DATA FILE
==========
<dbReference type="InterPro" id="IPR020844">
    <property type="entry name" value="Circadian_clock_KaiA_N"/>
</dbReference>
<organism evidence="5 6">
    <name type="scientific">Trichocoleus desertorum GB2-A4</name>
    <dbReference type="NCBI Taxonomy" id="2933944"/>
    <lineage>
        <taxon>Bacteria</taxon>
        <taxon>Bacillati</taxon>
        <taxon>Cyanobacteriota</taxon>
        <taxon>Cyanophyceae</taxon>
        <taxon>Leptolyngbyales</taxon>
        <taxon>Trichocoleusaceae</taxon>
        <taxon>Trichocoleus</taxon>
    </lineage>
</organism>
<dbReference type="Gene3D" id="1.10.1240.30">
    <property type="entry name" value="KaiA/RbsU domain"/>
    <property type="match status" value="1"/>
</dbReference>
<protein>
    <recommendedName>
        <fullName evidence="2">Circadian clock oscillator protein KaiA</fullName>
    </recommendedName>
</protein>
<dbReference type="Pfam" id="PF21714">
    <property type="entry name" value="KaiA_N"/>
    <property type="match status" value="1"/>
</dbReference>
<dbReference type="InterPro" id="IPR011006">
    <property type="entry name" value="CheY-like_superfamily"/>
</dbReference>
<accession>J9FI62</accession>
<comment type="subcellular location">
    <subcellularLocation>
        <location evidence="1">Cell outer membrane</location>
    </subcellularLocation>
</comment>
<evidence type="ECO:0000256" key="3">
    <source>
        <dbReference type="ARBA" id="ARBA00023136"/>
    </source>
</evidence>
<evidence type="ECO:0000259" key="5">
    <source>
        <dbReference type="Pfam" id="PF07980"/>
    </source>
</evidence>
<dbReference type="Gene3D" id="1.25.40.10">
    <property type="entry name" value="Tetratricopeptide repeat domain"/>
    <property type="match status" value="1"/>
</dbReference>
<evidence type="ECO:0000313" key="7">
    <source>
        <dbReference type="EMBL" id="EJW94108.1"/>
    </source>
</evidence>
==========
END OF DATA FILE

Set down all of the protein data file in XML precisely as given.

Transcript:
<dbReference type="InterPro" id="IPR020844">
    <property type="entry name" value="Circadian_clock_KaiA_N"/>
</dbReference>
<organism evidence="5 6">
    <name type="scientific">Trichocoleus desertorum GB2-A4</name>
    <dbReference type="NCBI Taxonomy" id="2933944"/>
    <lineage>
        <taxon>Bacteria</taxon>
        <taxon>Bacillati</taxon>
        <taxon>Cyanobacteriota</taxon>
        <taxon>Cyanophyceae</taxon>
        <taxon>Leptolyngbyales</taxon>
        <taxon>Trichocoleusaceae</taxon>
        <taxon>Trichocoleus</taxon>
    </lineage>
</organism>
<dbReference type="Gene3D" id="1.10.1240.30">
    <property type="entry name" value="KaiA/RbsU domain"/>
    <property type="match status" value="1"/>
</dbReference>
<protein>
    <recommendedName>
        <fullName evidence="2">Circadian clock oscillator protein KaiA</fullName>
    </recommendedName>
</protein>
<dbReference type="Pfam" id="PF21714">
    <property type="entry name" value="KaiA_N"/>
    <property type="match status" value="1"/>
</dbReference>
<dbReference type="InterPro" id="IPR011006">
    <property type="entry name" value="CheY-like_superfamily"/>
</dbReference>
<accession>J9FI62</accession>
<comment type="subcellular location">
    <subcellularLocation>
        <location evidence="1">Cell outer membrane</location>
    </subcellularLocation>
</comment>
<evidence type="ECO:0000256" key="3">
    <source>
        <dbReference type="ARBA" id="ARBA00023136"/>
    </source>
</evidence>
<evidence type="ECO:0000259" key="5">
    <source>
        <dbReference type="Pfam" id="PF07980"/>
    </source>
</evidence>
<dbReference type="Gene3D" id="1.25.40.10">
    <property type="entry name" value="Tetratricopeptide repeat domain"/>
    <property type="match status" value="1"/>
</dbReference>
<evidence type="ECO:0000313" key="7">
    <source>
        <dbReference type="EMBL" id="EJW94108.1"/>
    </source>
</evidence>